TOKYO — Spansion has rolled out a family of “industrial-grade” embedded MultiMediaCard (e.MMC) memory products by using its high-density multi-level cell (MLC) NAND flash. The company hopes to capture the growing demand for more reliable and higher-density storage among industrial embedded products.
(Source: EE Times Japan)
For its announcement at a press conference in Tokyo this morning, Spansion trotted out Touhid Raza, the company’s director responsible for NAND product marketing and business development, based in Sunnyvale, Calif.
Raza said that the announcement marks Spansion’s first foray into the e.MMC market.
While Spansion is playing catchup with Micron and Toshiba — the two leaders in the industrial e.MMC market already shipping similar products — the move is of strategic importance to Spansion. Spansion is committed to expanding its memory product portfolio beyond parallel and serial NOR flash memory and single-level cell (SLC) NAND flash memory. In order to win in the memory business, Raza believes that Spansion should offer its customers a broad range of memory products.
Spansion aspires to become one of the top-tier players in the e.MMC market by making the most of “the company’s traditional embedded customers” and gaining the intimate knowledge of “exactly what they need,” said Raza.
Spansion’s e.MMC products available now come in 8 gigabyte and 16 GB densities. They are offered in two temperature options: -25°C to +85°C and -40°C to +85°C. Spansion plans to introduce 4 GB, 32 GB, and 64 GB densities in the future. The e.MMC products for the automotive market are also scheduled for launch in 2015, according to Raza. Spansion, already in talks with automakers, is defining e.MMC product features for car infotainment systems, he added.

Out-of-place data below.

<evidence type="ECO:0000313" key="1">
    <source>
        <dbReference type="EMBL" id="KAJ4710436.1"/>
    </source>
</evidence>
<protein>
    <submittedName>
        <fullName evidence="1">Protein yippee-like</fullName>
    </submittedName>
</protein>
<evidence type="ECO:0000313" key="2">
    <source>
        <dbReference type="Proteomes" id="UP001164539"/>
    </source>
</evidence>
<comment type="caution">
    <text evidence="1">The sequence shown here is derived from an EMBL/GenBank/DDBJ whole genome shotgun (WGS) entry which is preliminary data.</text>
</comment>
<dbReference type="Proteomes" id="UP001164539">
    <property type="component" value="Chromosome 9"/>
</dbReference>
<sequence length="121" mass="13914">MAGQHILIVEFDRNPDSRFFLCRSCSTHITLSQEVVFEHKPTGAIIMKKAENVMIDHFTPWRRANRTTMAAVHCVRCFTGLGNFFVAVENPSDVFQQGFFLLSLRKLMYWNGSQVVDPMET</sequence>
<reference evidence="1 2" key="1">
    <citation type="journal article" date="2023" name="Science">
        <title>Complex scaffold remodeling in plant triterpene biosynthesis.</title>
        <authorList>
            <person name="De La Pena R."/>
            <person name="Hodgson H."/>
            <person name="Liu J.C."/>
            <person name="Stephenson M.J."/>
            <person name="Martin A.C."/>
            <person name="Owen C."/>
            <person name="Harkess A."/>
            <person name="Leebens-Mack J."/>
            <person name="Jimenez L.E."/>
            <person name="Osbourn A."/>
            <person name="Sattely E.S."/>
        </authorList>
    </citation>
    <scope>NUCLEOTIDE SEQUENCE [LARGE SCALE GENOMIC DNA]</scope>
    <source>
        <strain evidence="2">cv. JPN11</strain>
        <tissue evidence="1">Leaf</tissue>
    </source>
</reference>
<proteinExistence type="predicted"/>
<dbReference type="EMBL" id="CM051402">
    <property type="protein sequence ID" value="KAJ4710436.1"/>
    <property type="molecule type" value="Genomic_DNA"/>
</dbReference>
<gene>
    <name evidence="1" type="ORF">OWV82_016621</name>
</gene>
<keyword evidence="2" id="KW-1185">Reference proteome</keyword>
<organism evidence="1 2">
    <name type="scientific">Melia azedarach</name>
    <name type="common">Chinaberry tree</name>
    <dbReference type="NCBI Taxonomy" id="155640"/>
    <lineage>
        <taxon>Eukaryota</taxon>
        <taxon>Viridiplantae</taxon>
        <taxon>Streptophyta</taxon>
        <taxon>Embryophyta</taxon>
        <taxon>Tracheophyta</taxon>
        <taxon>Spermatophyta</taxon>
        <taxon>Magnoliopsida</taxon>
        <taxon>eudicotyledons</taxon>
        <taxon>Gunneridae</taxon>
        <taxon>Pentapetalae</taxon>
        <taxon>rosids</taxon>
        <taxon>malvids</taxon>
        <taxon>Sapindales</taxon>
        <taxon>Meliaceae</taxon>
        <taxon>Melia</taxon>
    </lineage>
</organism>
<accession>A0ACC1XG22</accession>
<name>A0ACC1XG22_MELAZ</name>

Flash management functions
In Spansion’s e.MMC products, the company moved all the flash management functions — such as error correction code, bad block management, and wear leveling — from an external host processor, and put them inside the single NAND package.
Raza explained that this minimizes the need for host software to accommodate process node migrations and vendor-specific NAND flash characteristics. “NAND products’ technology node transition happens two years at a time,” said Raza. “But those who invested in developing a printer SoC, for example, may not want to change its design for five years.
“Because we know both flash and NAND controller features well, we feel we can do a much better job in managing NAND inside the NAND package.”
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